Women, Labour and the Economy in India: From Migrant Menservants to Uprooted Girl Children Maids
The last available census estimated around 10 per cent of total urban working women in India are concentrated in the low paid domestic services such as cleaning, cooking, and taking care of the children and the elderly. This is found to be much higher in certain parts of India, emerging as the single most important avenue for urban females, surpassing males in the service since the 1980s.
By applying an imaginative and refreshing mix of disciplinary approaches ranging from economic models of the household, empirical analysis and literary conventions, this book analyses the changing labour economy in post-partition West Bengal. It explains how and why women and girl children have replaced this traditionally male bias in the gender segregated domestic service industry since the late 1940s, and addresses the question of whether this increase in vulnerable individuals working in domestic service, the growth of the urban professional middle class in the post liberalization period, and the increasing incidences of reported abuses of domestics, in urban middleclass homes in the recent years, are related.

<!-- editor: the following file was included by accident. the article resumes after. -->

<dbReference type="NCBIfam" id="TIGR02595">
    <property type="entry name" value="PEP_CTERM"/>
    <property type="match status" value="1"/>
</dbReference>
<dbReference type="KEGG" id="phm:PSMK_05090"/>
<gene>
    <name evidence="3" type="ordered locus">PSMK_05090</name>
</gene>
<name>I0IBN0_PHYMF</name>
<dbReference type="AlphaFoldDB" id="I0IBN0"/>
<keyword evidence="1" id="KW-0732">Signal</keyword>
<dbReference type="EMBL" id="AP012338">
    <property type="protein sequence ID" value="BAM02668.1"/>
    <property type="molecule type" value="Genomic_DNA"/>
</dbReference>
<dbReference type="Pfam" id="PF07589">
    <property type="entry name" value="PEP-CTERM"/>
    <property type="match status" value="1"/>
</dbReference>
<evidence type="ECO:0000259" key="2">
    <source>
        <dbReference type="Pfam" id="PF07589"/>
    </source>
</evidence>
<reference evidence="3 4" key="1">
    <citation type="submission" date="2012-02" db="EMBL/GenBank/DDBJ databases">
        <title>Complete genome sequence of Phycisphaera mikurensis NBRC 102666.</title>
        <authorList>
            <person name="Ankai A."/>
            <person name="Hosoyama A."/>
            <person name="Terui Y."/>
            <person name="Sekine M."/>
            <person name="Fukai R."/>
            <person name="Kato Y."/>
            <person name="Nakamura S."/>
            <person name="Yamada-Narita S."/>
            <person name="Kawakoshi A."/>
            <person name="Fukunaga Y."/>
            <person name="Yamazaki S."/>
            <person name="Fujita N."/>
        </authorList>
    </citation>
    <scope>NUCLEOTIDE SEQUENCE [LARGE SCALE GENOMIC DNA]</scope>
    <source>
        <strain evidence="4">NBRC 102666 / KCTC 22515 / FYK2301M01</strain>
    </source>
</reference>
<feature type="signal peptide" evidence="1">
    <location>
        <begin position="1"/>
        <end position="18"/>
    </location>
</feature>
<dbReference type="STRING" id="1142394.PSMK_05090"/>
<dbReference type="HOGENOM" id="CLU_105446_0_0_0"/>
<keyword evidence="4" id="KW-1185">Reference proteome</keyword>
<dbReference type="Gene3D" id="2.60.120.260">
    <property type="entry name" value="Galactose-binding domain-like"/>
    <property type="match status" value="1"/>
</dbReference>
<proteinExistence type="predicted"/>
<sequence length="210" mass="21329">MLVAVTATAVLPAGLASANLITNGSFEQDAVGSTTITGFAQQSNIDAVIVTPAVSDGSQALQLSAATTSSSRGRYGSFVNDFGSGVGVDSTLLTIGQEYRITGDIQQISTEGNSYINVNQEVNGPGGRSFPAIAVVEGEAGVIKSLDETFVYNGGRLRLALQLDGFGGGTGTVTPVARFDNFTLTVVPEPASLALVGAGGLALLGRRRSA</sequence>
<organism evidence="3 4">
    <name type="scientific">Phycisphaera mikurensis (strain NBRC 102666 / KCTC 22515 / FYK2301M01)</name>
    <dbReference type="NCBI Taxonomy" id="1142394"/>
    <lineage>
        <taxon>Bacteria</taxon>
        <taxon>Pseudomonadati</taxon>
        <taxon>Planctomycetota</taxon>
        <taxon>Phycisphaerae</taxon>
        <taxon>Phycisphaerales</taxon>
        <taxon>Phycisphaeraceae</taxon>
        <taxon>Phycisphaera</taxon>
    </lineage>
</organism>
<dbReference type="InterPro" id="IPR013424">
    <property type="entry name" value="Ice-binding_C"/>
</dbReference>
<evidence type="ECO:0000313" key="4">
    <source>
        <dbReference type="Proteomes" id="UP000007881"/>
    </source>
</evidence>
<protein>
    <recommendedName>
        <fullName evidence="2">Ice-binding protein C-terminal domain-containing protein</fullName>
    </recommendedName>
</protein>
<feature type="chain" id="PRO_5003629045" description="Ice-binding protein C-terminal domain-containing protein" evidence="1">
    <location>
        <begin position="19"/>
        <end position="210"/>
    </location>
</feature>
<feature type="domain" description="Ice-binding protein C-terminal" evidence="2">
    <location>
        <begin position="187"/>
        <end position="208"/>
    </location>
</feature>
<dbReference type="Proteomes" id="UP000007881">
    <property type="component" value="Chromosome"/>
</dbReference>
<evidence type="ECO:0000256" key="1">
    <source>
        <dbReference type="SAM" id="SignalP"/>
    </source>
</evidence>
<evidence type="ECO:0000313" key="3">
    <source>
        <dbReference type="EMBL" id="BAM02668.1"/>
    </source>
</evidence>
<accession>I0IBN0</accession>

Covering five decades of the history of gender and labour in India, this book will be of interest to scholars working in the fields of gender and labour relations, development studies, economics, history, and women and gender studies.